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This Common Back Pain Drug DOESN’T WORK!

By on June 8, 2015
Got back pain? Normally, doctors recommend acetaminophen, an over-the-counter drug marketed to help alleviate back pain.

New research from Australia suggests the effects are no better than placebo, however.

According to new research from the University of Sydney in Australia, people with low back pain who took acetaminophen still experienced pain and a reduced quality of life, suggesting that the drug did not help at all.

However, it did help alleviate other painful conditions, such as osteoarthritis of the knee and hip.

“There was ‘high quality’ evidence that (acetaminophen) is ineffective for reducing pain intensity and disability or improving quality of life in the short term in people with low back pain,” write researchers in the online version of the British Medical Journal. “For hip or knee osteoarthritis there was ‘high quality’ evidence that (acetaminophen) provides a significant, although not clinically important, effect on pain in the short term.”

What Researchers Discovered

The research, which appears in the British Medical Journal, reviewed 13 studied which specifically examined the effects of different drugs on low back, hip, and knee pain, including the drug acetaminophen. Acetaminophen is commonly sold in the United States under the name Tylenol.

Examining the data, researchers found that patients who took acetaminophen to treat back pain often did not report an improved quality of life. In fact, acetaminophen often failed to reduce the severity of their back pain, causing them to suffer even more.

However, when they looked at those who took it for osteoarthritis, which can cause pain in the hip and knee joints, it did help reduce pain. Unfortunately, the pain reduction only lasted for a short amount of time–and researchers describe it as being clinically “unimportant.”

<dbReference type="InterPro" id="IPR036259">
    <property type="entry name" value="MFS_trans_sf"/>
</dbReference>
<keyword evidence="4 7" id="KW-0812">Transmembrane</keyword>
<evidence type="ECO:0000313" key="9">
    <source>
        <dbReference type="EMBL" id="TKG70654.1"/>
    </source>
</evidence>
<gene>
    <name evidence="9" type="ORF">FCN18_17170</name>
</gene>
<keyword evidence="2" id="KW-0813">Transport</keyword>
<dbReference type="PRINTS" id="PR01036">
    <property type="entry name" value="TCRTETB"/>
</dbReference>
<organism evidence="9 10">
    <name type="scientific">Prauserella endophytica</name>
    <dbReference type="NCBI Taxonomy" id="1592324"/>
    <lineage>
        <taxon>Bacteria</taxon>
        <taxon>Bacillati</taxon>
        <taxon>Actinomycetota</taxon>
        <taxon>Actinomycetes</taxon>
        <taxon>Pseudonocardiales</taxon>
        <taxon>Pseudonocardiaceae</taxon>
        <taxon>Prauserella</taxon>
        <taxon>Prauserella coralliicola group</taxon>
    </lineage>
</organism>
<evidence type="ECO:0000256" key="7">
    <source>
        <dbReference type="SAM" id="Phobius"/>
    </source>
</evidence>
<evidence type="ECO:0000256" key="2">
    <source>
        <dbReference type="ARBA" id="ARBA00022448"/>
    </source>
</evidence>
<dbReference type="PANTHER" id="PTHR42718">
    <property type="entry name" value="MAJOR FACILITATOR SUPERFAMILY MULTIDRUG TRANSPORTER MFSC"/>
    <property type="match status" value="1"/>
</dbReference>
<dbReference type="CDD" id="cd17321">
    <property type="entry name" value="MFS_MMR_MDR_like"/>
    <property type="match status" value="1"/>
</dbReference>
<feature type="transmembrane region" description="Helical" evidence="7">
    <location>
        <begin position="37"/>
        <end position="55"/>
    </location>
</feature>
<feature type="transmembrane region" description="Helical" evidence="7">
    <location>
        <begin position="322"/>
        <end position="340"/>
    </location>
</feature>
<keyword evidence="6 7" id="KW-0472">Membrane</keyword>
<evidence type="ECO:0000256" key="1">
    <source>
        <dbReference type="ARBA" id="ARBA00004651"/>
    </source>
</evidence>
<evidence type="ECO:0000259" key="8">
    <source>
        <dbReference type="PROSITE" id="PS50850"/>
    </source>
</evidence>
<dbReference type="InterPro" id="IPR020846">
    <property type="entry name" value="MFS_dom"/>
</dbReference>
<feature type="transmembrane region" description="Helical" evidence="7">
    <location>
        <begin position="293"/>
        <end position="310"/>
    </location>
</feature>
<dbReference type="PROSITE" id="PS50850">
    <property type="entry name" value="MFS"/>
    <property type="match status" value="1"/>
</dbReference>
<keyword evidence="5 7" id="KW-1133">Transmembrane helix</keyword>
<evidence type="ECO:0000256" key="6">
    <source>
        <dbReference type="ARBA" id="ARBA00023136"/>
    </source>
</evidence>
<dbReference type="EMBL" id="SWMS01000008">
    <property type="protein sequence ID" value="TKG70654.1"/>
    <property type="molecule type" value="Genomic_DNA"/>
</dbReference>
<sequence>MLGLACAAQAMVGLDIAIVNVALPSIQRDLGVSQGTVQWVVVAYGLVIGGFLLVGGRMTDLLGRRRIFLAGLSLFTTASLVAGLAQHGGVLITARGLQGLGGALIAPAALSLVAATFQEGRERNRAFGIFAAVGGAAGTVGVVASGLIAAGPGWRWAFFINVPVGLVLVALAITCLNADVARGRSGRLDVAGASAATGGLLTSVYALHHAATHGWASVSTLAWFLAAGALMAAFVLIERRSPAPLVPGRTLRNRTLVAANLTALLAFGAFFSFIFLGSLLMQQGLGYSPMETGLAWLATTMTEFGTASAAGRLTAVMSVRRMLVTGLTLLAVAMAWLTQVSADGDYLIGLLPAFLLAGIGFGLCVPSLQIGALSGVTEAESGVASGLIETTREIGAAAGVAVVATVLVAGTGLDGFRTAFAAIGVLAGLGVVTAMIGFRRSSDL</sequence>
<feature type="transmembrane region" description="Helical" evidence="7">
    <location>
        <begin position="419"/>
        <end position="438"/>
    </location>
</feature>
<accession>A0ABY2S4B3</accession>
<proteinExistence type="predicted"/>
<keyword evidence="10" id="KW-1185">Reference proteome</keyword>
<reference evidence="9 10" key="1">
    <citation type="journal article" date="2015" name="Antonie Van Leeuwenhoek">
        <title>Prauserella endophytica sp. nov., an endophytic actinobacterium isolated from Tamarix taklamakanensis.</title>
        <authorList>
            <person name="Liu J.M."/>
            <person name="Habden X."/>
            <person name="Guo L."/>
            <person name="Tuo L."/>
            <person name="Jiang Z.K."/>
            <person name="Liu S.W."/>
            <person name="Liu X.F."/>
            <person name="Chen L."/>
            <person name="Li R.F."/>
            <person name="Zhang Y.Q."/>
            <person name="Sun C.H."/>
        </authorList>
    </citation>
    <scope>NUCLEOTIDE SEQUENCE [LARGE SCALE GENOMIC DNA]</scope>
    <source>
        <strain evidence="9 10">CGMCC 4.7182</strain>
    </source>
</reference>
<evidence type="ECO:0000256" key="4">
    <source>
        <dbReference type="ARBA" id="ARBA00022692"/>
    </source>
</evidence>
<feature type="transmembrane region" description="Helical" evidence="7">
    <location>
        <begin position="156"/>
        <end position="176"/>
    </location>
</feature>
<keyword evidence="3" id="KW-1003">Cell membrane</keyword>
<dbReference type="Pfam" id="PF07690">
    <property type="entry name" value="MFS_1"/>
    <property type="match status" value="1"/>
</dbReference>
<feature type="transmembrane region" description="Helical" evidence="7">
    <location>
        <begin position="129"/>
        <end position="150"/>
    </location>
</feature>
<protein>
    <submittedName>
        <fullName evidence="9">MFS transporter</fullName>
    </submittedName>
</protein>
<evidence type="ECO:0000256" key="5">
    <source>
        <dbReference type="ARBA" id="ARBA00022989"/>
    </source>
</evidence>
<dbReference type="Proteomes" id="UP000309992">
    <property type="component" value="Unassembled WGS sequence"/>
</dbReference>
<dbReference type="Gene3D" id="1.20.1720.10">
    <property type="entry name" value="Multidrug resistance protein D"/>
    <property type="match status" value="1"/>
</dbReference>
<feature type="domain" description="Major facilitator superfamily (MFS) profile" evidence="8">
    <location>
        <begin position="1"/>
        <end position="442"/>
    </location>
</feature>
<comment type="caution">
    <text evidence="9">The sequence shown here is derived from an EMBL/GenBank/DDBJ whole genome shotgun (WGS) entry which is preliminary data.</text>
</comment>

Overall, acetaminophen just wasn’t good enough for back pain sufferers.

“(Acetaminophen) is ineffective in the treatment of low back pain and provides minimal short term benefit for people with osteoarthritis,” write researchers.

Health experts dispute these findings, however, arguing that although the evidence indicates that acetaminophen doesn’t alleviate pain, it may help control symptoms related to the pain–and it’s safe as well. Some even say they won’t stop recommending it to their patients, including Dr. Allyson Shrikhande.

“My experience is the Tylenol is just controlling symptoms while not fixing the problem,” says Shrikhande, a physical rehabilitation and pain specialist at New York Bone and Joint Specialists. “However, given other options it will remain the first-line treatment as oral pain medication.”

If you’re looking for a quick fix to get rid of back pain, however, don’t hold your breath, say researchers–chances are acetaminophen isn’t a viable solution. You’re better off taking supplements that have a better track record, such as willow bark, comfrey, and capsicum.

Readers: What do you do to alleviate back pain?

Sources:
Safe But Inadequate: Tylenol Flunks Back Pain TestToday.com
Vitamins and Supplements: Low Back PainWebMD.com

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